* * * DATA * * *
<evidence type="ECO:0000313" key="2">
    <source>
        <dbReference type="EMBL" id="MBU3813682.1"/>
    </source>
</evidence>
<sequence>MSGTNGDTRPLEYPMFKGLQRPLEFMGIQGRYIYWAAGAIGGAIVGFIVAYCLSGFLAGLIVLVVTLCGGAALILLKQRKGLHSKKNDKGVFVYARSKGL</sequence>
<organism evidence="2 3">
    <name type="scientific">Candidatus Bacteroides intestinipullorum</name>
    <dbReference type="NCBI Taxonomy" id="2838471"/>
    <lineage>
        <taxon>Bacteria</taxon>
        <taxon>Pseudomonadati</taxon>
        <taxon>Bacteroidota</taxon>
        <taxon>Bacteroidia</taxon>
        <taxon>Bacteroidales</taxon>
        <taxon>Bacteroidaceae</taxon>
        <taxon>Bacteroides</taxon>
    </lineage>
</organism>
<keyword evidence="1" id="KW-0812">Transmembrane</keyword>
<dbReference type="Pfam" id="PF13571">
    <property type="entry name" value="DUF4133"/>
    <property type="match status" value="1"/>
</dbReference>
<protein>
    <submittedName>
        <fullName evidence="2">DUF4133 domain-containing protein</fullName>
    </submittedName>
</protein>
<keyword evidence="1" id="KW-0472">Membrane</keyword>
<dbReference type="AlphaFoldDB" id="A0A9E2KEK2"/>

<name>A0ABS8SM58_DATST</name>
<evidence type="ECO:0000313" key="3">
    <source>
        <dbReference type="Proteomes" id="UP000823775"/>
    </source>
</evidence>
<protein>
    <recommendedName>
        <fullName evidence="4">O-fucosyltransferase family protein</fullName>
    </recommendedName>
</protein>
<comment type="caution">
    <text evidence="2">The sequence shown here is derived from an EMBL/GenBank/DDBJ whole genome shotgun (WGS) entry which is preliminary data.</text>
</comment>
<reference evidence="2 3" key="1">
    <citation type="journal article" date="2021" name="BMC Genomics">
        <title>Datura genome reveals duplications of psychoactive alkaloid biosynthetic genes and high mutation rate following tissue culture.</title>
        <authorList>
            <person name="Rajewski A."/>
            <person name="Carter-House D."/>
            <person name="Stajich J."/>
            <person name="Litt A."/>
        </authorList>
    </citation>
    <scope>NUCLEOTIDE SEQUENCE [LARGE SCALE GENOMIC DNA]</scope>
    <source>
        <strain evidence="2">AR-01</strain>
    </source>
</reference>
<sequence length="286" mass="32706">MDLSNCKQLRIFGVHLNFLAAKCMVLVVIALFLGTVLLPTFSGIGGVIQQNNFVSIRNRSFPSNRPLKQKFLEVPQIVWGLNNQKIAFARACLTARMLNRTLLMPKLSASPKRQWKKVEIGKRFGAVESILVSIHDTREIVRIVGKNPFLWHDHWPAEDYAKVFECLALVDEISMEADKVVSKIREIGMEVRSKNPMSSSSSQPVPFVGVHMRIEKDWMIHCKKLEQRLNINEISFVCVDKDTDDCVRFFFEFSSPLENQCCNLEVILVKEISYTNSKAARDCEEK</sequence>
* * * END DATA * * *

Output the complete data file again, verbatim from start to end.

<evidence type="ECO:0000313" key="2">
    <source>
        <dbReference type="EMBL" id="MBU3813682.1"/>
    </source>
</evidence>
<sequence>MSGTNGDTRPLEYPMFKGLQRPLEFMGIQGRYIYWAAGAIGGAIVGFIVAYCLSGFLAGLIVLVVTLCGGAALILLKQRKGLHSKKNDKGVFVYARSKGL</sequence>
<organism evidence="2 3">
    <name type="scientific">Candidatus Bacteroides intestinipullorum</name>
    <dbReference type="NCBI Taxonomy" id="2838471"/>
    <lineage>
        <taxon>Bacteria</taxon>
        <taxon>Pseudomonadati</taxon>
        <taxon>Bacteroidota</taxon>
        <taxon>Bacteroidia</taxon>
        <taxon>Bacteroidales</taxon>
        <taxon>Bacteroidaceae</taxon>
        <taxon>Bacteroides</taxon>
    </lineage>
</organism>
<keyword evidence="1" id="KW-0812">Transmembrane</keyword>
<dbReference type="Pfam" id="PF13571">
    <property type="entry name" value="DUF4133"/>
    <property type="match status" value="1"/>
</dbReference>
<protein>
    <submittedName>
        <fullName evidence="2">DUF4133 domain-containing protein</fullName>
    </submittedName>
</protein>
<keyword evidence="1" id="KW-0472">Membrane</keyword>
<dbReference type="AlphaFoldDB" id="A0A9E2KEK2"/>

<name>A0ABS8SM58_DATST</name>
<evidence type="ECO:0000313" key="3">
    <source>
        <dbReference type="Proteomes" id="UP000823775"/>
    </source>
</evidence>
<protein>
    <recommendedName>
        <fullName evidence="4">O-fucosyltransferase family protein</fullName>
    </recommendedName>
</protein>
<comment type="caution">
    <text evidence="2">The sequence shown here is derived from an EMBL/GenBank/DDBJ whole genome shotgun (WGS) entry which is preliminary data.</text>
</comment>
<reference evidence="2 3" key="1">
    <citation type="journal article" date="2021" name="BMC Genomics">
        <title>Datura genome reveals duplications of psychoactive alkaloid biosynthetic genes and high mutation rate following tissue culture.</title>
        <authorList>
            <person name="Rajewski A."/>
            <person name="Carter-House D."/>
            <person name="Stajich J."/>
            <person name="Litt A."/>
        </authorList>
    </citation>
    <scope>NUCLEOTIDE SEQUENCE [LARGE SCALE GENOMIC DNA]</scope>
    <source>
        <strain evidence="2">AR-01</strain>
    </source>
</reference>
<sequence length="286" mass="32706">MDLSNCKQLRIFGVHLNFLAAKCMVLVVIALFLGTVLLPTFSGIGGVIQQNNFVSIRNRSFPSNRPLKQKFLEVPQIVWGLNNQKIAFARACLTARMLNRTLLMPKLSASPKRQWKKVEIGKRFGAVESILVSIHDTREIVRIVGKNPFLWHDHWPAEDYAKVFECLALVDEISMEADKVVSKIREIGMEVRSKNPMSSSSSQPVPFVGVHMRIEKDWMIHCKKLEQRLNINEISFVCVDKDTDDCVRFFFEFSSPLENQCCNLEVILVKEISYTNSKAARDCEEK</sequence>